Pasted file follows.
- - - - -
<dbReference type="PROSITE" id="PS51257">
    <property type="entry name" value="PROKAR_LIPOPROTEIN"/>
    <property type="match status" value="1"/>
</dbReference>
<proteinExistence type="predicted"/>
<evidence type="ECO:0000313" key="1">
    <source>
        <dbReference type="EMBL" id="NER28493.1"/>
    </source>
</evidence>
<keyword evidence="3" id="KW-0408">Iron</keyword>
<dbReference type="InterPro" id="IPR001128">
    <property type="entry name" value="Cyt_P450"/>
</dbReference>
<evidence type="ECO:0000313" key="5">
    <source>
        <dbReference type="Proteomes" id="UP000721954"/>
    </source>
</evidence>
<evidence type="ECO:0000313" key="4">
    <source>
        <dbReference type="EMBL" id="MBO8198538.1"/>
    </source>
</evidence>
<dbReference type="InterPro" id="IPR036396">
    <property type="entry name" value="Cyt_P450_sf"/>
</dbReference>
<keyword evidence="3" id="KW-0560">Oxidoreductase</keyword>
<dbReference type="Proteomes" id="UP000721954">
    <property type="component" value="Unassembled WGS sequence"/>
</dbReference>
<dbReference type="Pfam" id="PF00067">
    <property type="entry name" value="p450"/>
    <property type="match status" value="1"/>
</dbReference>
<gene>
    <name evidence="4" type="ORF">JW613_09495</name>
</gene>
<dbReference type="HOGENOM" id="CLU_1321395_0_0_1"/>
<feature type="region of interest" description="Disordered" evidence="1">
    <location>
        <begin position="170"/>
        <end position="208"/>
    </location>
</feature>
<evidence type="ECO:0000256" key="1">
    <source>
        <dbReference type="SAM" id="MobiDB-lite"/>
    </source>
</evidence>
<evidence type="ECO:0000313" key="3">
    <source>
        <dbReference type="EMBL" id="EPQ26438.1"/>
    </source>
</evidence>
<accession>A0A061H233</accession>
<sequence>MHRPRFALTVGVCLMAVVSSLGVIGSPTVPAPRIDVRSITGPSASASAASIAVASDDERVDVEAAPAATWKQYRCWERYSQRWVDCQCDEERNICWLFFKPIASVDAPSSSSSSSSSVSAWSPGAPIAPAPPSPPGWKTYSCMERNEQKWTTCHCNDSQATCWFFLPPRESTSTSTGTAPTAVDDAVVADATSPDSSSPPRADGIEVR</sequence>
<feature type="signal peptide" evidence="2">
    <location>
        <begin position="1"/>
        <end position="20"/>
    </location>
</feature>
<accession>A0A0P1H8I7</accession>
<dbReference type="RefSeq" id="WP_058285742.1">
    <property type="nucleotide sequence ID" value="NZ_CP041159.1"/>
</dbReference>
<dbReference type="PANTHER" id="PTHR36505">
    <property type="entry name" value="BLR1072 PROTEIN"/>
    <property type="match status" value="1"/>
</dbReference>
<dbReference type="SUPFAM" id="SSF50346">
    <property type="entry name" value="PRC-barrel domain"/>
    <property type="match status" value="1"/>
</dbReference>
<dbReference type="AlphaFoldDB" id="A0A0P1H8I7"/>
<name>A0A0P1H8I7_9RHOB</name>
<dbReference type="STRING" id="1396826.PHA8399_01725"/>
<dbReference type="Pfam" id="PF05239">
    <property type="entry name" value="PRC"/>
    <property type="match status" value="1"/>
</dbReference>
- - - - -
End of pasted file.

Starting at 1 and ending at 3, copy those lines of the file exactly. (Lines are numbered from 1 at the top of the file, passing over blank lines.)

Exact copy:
<dbReference type="PROSITE" id="PS51257">
    <property type="entry name" value="PROKAR_LIPOPROTEIN"/>
    <property type="match status" value="1"/>